There really is no point in organizing an activity to keep your kids busy in the house if the clean-up time exceeds the actual time they are occupied. Little ones are not always adept at cleaning up messes, so this task usually falls into the parent’s or caregiver’s hands. Choosing mess-free crafts means less stress and more time to spend with the family. Here are 10 creative and engaging mess-free activities for you and your kids.
10. Tissue Paper Ball Art
This is in the vein of color-by-number pictures. Parents can draw a simple outline of something like an elephant or a house, and cut up tissue paper squares in different colors. The squares can be gently smushed into balls and placed in small bowls. To avoid a mess, the glue can be applied to one section of the picture at a time.
9. Contact Paper Collages
This craft uses contact paper (also called stick-back paper), and whatever items your child would like in the collage, like cutout magazine pictures, fabric scraps, sequins, and feathers. These can be placed on the sticky surface however your child likes. After they finish, another strip of contact paper can be cut out and sealed on top.
8. Sharpie Tie Dye T- Shirts
Easier than traditional tie dye, these shirts can be decorated using cardboard, Sharpie markers, a squeeze bottle, and rubbing alcohol. First, stretch a white cotton shirt atop a sheet of cardboard and fill the bottle with the rubbing alcohol. Kids can use the markers to draw whatever they like on the shirt. Working over a sink, the parent or child can gently squeeze the rubbing alcohol over the decorations and watch them expand.
7. Cotton Ball Chicks
This is a good preschooler Easter craft. You will need an egg carton, cotton balls, yellow construction paper, craft glue, and wiggly eyes. Start by cutting out the egg holds from the carton, glue one cotton ball inside each, and a second on top for the chick’s head. This is best done using a paintbrush. The yellow paper is used to create paper beaks, and the eyes bring the chicks to life. Feathers optional!
6. Paper Plate Masks
Kids can really get creative with paper plate masks, whether they be white, brightly colored, or in patterns. Just grab a pair of scissors (mom or dad can cut out the eyes, nose, and mouth), and provide markers, crayons, and other decorations. After the mask is finished, it is easy to take a piece of yarn and staple it to either side.
5. Foil Butterflies
This fun craft is perfect for spring. Unfold a cereal box, lay it down, and glue a piece of foil on top. After it dries, a butterfly can be drawn on top. Cutting it out can be harder for younger children, so parents can do this. Decorate the butterfly with Sharpies, beads, or whatever else that is available. As a finishing touch, it can be outlined with pipe cleaners, which can also double as antennas.
4. Friendly Spider
Friendly spiders start with egg cartons. A section can be cut out and then carefully painted; once it is dry, four small holes can be made on each side. Next, put pipe cleaners through and they become the legs. With the round part facing up, decorate as desired, possibly with googly eyes, macaroni, tinsel, and beads.
3. Macaroni Necklaces
This tried-and-true kid pleaser starts with a length of yarn measured to fit your child’s neck. The best macaroni necklaces use a variety of pasta shapes and colors, so fill up a bowl with a good mixture. To get started, tie one pasta piece on the end and make a knot. This way, the pasta will not fall off. Finish the project by tying the two ends of the yar together.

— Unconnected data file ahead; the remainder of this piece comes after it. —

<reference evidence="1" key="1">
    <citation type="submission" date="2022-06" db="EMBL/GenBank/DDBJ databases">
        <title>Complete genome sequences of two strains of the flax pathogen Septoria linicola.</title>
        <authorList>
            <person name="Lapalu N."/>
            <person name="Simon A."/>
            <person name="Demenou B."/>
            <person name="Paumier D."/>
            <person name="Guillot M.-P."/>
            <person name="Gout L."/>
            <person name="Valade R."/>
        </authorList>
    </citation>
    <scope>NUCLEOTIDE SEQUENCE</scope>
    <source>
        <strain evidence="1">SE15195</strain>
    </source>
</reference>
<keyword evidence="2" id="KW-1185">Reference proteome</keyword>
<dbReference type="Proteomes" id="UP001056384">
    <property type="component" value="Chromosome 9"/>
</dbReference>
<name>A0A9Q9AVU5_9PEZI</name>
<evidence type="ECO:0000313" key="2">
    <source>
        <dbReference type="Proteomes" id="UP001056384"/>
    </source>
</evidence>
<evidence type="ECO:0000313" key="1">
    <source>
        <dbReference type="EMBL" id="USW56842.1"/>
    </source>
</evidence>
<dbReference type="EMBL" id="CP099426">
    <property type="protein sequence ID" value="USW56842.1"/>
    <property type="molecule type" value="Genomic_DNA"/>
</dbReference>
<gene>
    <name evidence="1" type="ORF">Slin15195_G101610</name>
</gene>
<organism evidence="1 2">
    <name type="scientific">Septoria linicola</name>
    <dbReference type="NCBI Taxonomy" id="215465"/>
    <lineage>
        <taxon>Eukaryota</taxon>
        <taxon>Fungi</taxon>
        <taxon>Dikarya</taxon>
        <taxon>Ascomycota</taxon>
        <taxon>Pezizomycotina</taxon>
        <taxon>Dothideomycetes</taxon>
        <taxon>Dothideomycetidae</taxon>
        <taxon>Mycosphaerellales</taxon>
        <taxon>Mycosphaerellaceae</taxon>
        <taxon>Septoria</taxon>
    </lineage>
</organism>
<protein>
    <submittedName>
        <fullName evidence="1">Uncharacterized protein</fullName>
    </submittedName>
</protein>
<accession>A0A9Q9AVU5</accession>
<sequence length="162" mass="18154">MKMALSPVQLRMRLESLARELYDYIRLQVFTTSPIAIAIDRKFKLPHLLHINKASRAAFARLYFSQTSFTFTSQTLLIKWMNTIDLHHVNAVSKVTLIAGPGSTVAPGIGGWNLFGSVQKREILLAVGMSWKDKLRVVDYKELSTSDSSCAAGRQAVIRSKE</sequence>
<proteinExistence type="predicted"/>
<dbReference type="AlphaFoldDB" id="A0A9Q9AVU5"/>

These can be made using clean glass jars with lids, moss, salt, pebbles, miniature animal figures, cardboard, and hot glue. Parents can glue a piece of cardboard to the bottom, and glue on the animals and anything else that looks nice. Once the glue dries, kids can gently pour in pebbles, salt (to look like snow), and place moss inside. The lid can be painted if desired.
1. Pipe Cleaner Sculpture
The almighty pipe cleaner is used in many crafts. On therealsticMama.com, one mom describes how she gave her kids a mesh colander (noodle strainer) and a bag of pipe cleaners. One created a space helmet by threading the pipe cleaners in and out of the mesh. No spaghetti tonight!
About the Author
Ellen Kershner is a dynamic and resourceful marketing professional, with significant experience in supporting various internal and external marketing and communication projects. Her strengths include a reader-friendly, flexible writing style, outstanding customer relationship management skills, and a talent for meeting creative objectives and strict deadlines. She is a content writer for 55places.com, and also writes for Spryte Communications, Advanta Advertising, and Premier Legal Marketing. From 2008 to 2018, she was the Director of Marketing for Senior Salon Services, a company that manages salons in retirement and assisted living communities.
Ellen also worked in the Editorial Department of Shopper’s Guide, a South Jersey publication with a circulation of 500,000. Her work has also been published by The Philadelphia Inquirer, Ed Hitzel’s Restaurant Magazine, and the Burlington County NJ Trend newspaper group. She graduated with honors from The American University in Washington DC in 1986, and currently lives in Marlton, NJ.
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